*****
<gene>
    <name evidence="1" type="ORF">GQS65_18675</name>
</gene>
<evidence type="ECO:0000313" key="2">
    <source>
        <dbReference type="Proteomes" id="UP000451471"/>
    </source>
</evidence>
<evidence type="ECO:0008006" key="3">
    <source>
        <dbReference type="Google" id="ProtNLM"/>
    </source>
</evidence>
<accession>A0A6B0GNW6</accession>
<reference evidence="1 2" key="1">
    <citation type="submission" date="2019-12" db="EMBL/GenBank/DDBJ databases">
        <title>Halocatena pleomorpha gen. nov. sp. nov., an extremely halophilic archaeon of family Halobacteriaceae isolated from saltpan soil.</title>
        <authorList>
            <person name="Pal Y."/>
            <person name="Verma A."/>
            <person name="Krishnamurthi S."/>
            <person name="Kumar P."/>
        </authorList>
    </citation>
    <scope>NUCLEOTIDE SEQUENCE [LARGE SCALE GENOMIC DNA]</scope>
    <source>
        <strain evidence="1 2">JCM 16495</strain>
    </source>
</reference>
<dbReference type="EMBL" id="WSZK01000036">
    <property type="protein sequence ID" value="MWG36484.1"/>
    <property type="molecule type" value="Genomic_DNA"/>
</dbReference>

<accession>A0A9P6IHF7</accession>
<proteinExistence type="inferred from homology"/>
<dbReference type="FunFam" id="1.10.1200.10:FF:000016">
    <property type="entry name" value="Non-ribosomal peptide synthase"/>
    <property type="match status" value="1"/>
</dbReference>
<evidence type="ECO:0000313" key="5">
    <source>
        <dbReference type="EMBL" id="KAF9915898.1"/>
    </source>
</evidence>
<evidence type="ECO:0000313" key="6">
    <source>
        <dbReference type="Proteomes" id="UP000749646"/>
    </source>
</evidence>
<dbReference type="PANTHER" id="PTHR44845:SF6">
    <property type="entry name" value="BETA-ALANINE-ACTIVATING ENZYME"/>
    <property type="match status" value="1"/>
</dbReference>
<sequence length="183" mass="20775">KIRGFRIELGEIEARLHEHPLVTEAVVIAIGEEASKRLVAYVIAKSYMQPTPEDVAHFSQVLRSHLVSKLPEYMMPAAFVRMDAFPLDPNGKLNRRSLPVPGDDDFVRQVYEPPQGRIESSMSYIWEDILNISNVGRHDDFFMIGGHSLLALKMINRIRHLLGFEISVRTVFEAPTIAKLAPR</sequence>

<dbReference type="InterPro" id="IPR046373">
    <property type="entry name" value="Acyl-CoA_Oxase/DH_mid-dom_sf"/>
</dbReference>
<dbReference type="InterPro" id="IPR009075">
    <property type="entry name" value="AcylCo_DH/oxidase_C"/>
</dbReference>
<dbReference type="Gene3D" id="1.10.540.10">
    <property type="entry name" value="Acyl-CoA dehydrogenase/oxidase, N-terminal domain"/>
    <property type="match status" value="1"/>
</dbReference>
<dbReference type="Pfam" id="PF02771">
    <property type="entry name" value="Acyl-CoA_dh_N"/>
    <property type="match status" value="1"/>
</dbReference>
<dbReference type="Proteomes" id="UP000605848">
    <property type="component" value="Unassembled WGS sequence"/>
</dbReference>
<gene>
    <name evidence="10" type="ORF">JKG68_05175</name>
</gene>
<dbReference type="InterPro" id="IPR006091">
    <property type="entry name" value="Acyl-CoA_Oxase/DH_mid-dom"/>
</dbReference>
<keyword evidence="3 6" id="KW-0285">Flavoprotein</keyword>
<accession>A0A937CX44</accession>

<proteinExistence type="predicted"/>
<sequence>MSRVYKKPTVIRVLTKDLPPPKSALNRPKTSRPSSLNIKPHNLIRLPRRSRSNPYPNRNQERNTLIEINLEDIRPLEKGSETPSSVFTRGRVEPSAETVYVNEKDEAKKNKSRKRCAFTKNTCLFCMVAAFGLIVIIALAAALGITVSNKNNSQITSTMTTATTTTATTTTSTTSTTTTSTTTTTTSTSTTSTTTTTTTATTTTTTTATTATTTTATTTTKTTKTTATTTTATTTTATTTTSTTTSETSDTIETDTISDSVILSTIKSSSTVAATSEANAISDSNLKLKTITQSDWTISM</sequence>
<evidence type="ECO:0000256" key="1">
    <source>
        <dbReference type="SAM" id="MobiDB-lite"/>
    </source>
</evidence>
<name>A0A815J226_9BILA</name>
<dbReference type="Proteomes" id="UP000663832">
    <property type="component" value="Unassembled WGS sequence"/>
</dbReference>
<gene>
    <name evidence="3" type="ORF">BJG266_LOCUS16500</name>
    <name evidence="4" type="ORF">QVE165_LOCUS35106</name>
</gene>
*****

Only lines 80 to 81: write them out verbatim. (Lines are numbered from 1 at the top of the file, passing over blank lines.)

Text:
<proteinExistence type="predicted"/>
<sequence>MSRVYKKPTVIRVLTKDLPPPKSALNRPKTSRPSSLNIKPHNLIRLPRRSRSNPYPNRNQERNTLIEINLEDIRPLEKGSETPSSVFTRGRVEPSAETVYVNEKDEAKKNKSRKRCAFTKNTCLFCMVAAFGLIVIIALAAALGITVSNKNNSQITSTMTTATTTTATTTTSTTSTTTTSTTTTTTSTSTTSTTTTTTTATTTTTTTATTATTTTATTTTKTTKTTATTTTATTTTATTTTSTTTSETSDTIETDTISDSVILSTIKSSSTVAATSEANAISDSNLKLKTITQSDWTISM</sequence>